John McAfee takes on the NSA with secure anonymity device
After eluding the police in Belize and being arrested in neighboring Guatemala in late 2012, McAfee antivirus founder John McAfee is ready for his next adventure. This time around, McAfee is taking on a far more difficult adversary than Central American law enforcement: the U.S. National Security Agency.
During the recent C2SV conference in San Jose, McAfee teased plans for a new device he is working on—called D-Central—that promises to bring better security and privacy to our online lives. McAfee hasn’t released many technical details about the gadget, but from the sounds of it, D-Central will be a mashup between a personal mobile Wi-Fi hotspot like the MiFi and a Pirate Box.
If you haven’t heard of the latter, a Pirate Box is a mobile device capable of creating a local wireless network that nearby users connect to via Wi-Fi. The beauty of the Pirate Box is that it doesn’t connect directly to the Internet. Instead, a Pirate Box is only accessible to computers within range of the signal. Users can then use a Pirate Box network for secure online messaging and file sharing. The Pirate Box was originally designed by David Darts, Associate Professor and Chair of the New York University Art Department.
McAfee’s product wants to take the best aspects of both the hotspot and the Pirate Box to let you share files publicly and anonymously with users nearby, as well as chat privately with people you know.
D-Central will be a small device you carry with you, McAfee says, that can connect to your PC, tablet, or smartphone. When connected, you join a small, dynamic local network where you can connect to other users nearby in a private or public mode.
In public mode, users connect to share files with each other. McAfee says the public mode connection happens over an encrypted channel and is completely anonymous with no personal user information exchanged between users. McAfee also says D-Central can set up a VPN-like encrypted tunnel over the Internet to connect to other users across the country or, presumably, around the world.
In private mode, D-Central provides a method for encrypted instant communication, such as instant messaging, with friends you know.
D-Central is supposed to have a range of three blocks in the city and about a quarter mile in rural areas.
To maintain privacy, D-Central devices will also have dynamic unique identification numbers (UIDs) that change every so often. UIDs are usually static and can be used to track or identify a user based on the activity of their device.
D-Central is currently in the early stages of development, but McAfee expects to have a working prototype within six months. The company behind the product, Future Tense, has also set-up a teaser site featuring a countdown clock to March 23, 2014. We can only assume that’s when we’ll get our first look at D-Central. You can sign-up for email updates about D-Central on the site.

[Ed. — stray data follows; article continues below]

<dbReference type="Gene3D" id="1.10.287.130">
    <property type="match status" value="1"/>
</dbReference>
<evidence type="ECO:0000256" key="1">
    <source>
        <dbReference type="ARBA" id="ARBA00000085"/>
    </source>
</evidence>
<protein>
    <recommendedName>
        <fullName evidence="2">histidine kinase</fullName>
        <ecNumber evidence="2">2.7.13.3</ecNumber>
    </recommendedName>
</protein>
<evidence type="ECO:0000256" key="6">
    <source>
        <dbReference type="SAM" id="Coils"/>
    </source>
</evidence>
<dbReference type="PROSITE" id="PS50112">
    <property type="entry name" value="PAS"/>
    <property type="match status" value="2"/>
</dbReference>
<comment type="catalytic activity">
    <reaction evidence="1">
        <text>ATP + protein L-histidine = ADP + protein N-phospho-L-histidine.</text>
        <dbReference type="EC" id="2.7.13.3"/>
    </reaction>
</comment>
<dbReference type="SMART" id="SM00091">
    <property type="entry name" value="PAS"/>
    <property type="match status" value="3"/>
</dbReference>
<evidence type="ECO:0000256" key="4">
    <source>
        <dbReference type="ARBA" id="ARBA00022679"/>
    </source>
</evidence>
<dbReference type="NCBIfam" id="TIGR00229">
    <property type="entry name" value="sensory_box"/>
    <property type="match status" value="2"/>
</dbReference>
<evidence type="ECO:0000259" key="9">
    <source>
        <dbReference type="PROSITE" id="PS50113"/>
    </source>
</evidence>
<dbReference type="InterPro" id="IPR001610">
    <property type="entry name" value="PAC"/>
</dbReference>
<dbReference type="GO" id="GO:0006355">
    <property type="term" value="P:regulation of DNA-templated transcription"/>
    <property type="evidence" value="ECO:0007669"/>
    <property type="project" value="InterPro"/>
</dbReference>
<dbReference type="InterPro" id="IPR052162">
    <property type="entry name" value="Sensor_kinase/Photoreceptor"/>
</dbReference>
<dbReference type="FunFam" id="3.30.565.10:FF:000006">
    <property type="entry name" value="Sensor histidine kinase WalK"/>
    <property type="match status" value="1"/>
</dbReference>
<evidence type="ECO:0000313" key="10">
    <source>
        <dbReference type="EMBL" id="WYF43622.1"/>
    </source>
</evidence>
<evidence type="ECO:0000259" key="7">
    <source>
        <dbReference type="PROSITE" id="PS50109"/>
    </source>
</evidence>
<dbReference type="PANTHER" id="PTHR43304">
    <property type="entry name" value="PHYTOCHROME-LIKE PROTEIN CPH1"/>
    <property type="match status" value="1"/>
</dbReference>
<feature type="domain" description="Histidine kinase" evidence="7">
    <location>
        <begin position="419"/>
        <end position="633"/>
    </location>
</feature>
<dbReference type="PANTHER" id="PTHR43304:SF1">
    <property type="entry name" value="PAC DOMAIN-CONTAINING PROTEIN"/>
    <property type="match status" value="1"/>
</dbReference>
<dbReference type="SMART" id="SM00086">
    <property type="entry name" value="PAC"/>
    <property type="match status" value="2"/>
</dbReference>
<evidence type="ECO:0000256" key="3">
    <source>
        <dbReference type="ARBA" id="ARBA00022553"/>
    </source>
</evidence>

Secrecy is the new security
McAfee’s new concept sounds like an interesting idea and it’s easy to imagine a device like this being popular with people who want to share files or chat anonymously.
“I cannot imagine any college student in the world not standing in line to buy one of these,” McAfee said during C2SV.
McAfee claims the NSA, America’s top code breaking agency, will be stymied by the new device. “The NSA won't get into it,” McAfee said. “The encryption that we have developed is unique, and the NSA nor any other governmental agency has been involved.”
And this is where D-Central may turn out to have some rough spots. It’s too early to say what kind of encryption D-Central will have, but it certainly sounds like McAfee isn’t willing to trust standard encryption algorithms that most security professionals rely on. If that’s the case, McAfee and co. have probably developed a closed-source solution.
A well-known axiom in the security world is that your best bet for strong encryption is to use open code that has been placed under scrutiny by security experts over the course of many years. Closed-source solutions, on the other hand, are a bit more risky; if a hacker discovers a previously undiscovered vulnerability D-Central devices could be left wide open to attack.
Perhaps even more concerning, with closed-source solutions there’s really no way to truly know whether the government has pressured a company to install a backdoor into their crypto.
As I said earlier, it’s too early to know what McAfee means by a “unique” encryption solution and whether or not D-Central will be open to attack. Nevertheless, it’s something to keep an eye on as the product develops—assuming of course we ever see an actual device.
Despite any potential shortcomings, however, D-Central sounds like it could be a handy tool in a world where the NSA and other world governments seem to be spying on our every online move. Now let’s see if McAfee can deliver on his claims by combining ease of use with solid anonymity and security.